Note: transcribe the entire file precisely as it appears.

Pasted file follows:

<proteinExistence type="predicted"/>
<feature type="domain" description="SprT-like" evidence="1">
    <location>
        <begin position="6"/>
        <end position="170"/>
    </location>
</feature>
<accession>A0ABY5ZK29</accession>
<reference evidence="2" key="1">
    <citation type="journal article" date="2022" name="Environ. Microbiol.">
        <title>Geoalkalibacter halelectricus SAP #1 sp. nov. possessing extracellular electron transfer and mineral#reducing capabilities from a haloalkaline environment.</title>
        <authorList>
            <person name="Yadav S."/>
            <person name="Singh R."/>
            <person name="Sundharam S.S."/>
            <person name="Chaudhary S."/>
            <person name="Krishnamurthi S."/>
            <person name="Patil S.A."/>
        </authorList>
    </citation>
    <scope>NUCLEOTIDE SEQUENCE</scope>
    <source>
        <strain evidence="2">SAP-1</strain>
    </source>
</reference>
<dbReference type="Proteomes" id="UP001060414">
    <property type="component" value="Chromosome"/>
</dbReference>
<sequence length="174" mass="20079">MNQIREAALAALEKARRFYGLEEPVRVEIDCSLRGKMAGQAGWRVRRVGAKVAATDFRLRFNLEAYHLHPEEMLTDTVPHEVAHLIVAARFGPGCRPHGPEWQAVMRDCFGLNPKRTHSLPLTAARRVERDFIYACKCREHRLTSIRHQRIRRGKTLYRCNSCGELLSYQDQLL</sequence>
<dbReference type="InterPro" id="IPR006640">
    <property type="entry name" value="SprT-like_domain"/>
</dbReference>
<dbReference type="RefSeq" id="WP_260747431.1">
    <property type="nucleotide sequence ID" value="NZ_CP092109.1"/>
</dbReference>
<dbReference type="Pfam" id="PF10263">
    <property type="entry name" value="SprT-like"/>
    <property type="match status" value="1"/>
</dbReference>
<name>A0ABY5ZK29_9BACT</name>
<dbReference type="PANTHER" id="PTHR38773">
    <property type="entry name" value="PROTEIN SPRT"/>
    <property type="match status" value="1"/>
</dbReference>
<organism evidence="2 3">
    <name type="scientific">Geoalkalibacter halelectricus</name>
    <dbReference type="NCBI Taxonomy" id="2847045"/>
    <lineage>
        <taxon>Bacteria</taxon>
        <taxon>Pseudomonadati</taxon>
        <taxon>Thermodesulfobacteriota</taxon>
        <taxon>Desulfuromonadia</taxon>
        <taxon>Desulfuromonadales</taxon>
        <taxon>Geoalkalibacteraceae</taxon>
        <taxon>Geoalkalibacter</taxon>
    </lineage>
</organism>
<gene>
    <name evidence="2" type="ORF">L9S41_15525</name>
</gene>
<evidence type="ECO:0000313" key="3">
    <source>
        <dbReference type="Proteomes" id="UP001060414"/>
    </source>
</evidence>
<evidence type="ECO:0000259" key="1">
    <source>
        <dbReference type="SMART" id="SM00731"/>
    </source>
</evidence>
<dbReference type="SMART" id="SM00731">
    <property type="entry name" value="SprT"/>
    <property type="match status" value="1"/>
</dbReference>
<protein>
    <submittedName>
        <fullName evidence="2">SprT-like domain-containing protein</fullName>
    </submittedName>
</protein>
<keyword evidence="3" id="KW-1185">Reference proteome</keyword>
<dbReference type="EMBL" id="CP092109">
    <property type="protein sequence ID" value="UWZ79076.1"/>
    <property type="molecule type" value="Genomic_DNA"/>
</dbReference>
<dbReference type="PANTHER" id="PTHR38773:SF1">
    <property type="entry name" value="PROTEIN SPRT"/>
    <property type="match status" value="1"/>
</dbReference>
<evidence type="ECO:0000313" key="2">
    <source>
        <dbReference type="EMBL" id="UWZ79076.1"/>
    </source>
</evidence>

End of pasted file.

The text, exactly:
<proteinExistence type="predicted"/>
<feature type="domain" description="SprT-like" evidence="1">
    <location>
        <begin position="6"/>
        <end position="170"/>
    </location>
</feature>
<accession>A0ABY5ZK29</accession>
<reference evidence="2" key="1">
    <citation type="journal article" date="2022" name="Environ. Microbiol.">
        <title>Geoalkalibacter halelectricus SAP #1 sp. nov. possessing extracellular electron transfer and mineral#reducing capabilities from a haloalkaline environment.</title>
        <authorList>
            <person name="Yadav S."/>
            <person name="Singh R."/>
            <person name="Sundharam S.S."/>
            <person name="Chaudhary S."/>
            <person name="Krishnamurthi S."/>
            <person name="Patil S.A."/>
        </authorList>
    </citation>
    <scope>NUCLEOTIDE SEQUENCE</scope>
    <source>
        <strain evidence="2">SAP-1</strain>
    </source>
</reference>
<dbReference type="Proteomes" id="UP001060414">
    <property type="component" value="Chromosome"/>
</dbReference>
<sequence length="174" mass="20079">MNQIREAALAALEKARRFYGLEEPVRVEIDCSLRGKMAGQAGWRVRRVGAKVAATDFRLRFNLEAYHLHPEEMLTDTVPHEVAHLIVAARFGPGCRPHGPEWQAVMRDCFGLNPKRTHSLPLTAARRVERDFIYACKCREHRLTSIRHQRIRRGKTLYRCNSCGELLSYQDQLL</sequence>
<dbReference type="InterPro" id="IPR006640">
    <property type="entry name" value="SprT-like_domain"/>
</dbReference>
<dbReference type="RefSeq" id="WP_260747431.1">
    <property type="nucleotide sequence ID" value="NZ_CP092109.1"/>
</dbReference>
<dbReference type="Pfam" id="PF10263">
    <property type="entry name" value="SprT-like"/>
    <property type="match status" value="1"/>
</dbReference>
<name>A0ABY5ZK29_9BACT</name>
<dbReference type="PANTHER" id="PTHR38773">
    <property type="entry name" value="PROTEIN SPRT"/>
    <property type="match status" value="1"/>
</dbReference>
<organism evidence="2 3">
    <name type="scientific">Geoalkalibacter halelectricus</name>
    <dbReference type="NCBI Taxonomy" id="2847045"/>
    <lineage>
        <taxon>Bacteria</taxon>
        <taxon>Pseudomonadati</taxon>
        <taxon>Thermodesulfobacteriota</taxon>
        <taxon>Desulfuromonadia</taxon>
        <taxon>Desulfuromonadales</taxon>
        <taxon>Geoalkalibacteraceae</taxon>
        <taxon>Geoalkalibacter</taxon>
    </lineage>
</organism>
<gene>
    <name evidence="2" type="ORF">L9S41_15525</name>
</gene>
<evidence type="ECO:0000313" key="3">
    <source>
        <dbReference type="Proteomes" id="UP001060414"/>
    </source>
</evidence>
<evidence type="ECO:0000259" key="1">
    <source>
        <dbReference type="SMART" id="SM00731"/>
    </source>
</evidence>
<dbReference type="SMART" id="SM00731">
    <property type="entry name" value="SprT"/>
    <property type="match status" value="1"/>
</dbReference>
<protein>
    <submittedName>
        <fullName evidence="2">SprT-like domain-containing protein</fullName>
    </submittedName>
</protein>
<keyword evidence="3" id="KW-1185">Reference proteome</keyword>
<dbReference type="EMBL" id="CP092109">
    <property type="protein sequence ID" value="UWZ79076.1"/>
    <property type="molecule type" value="Genomic_DNA"/>
</dbReference>
<dbReference type="PANTHER" id="PTHR38773:SF1">
    <property type="entry name" value="PROTEIN SPRT"/>
    <property type="match status" value="1"/>
</dbReference>
<evidence type="ECO:0000313" key="2">
    <source>
        <dbReference type="EMBL" id="UWZ79076.1"/>
    </source>
</evidence>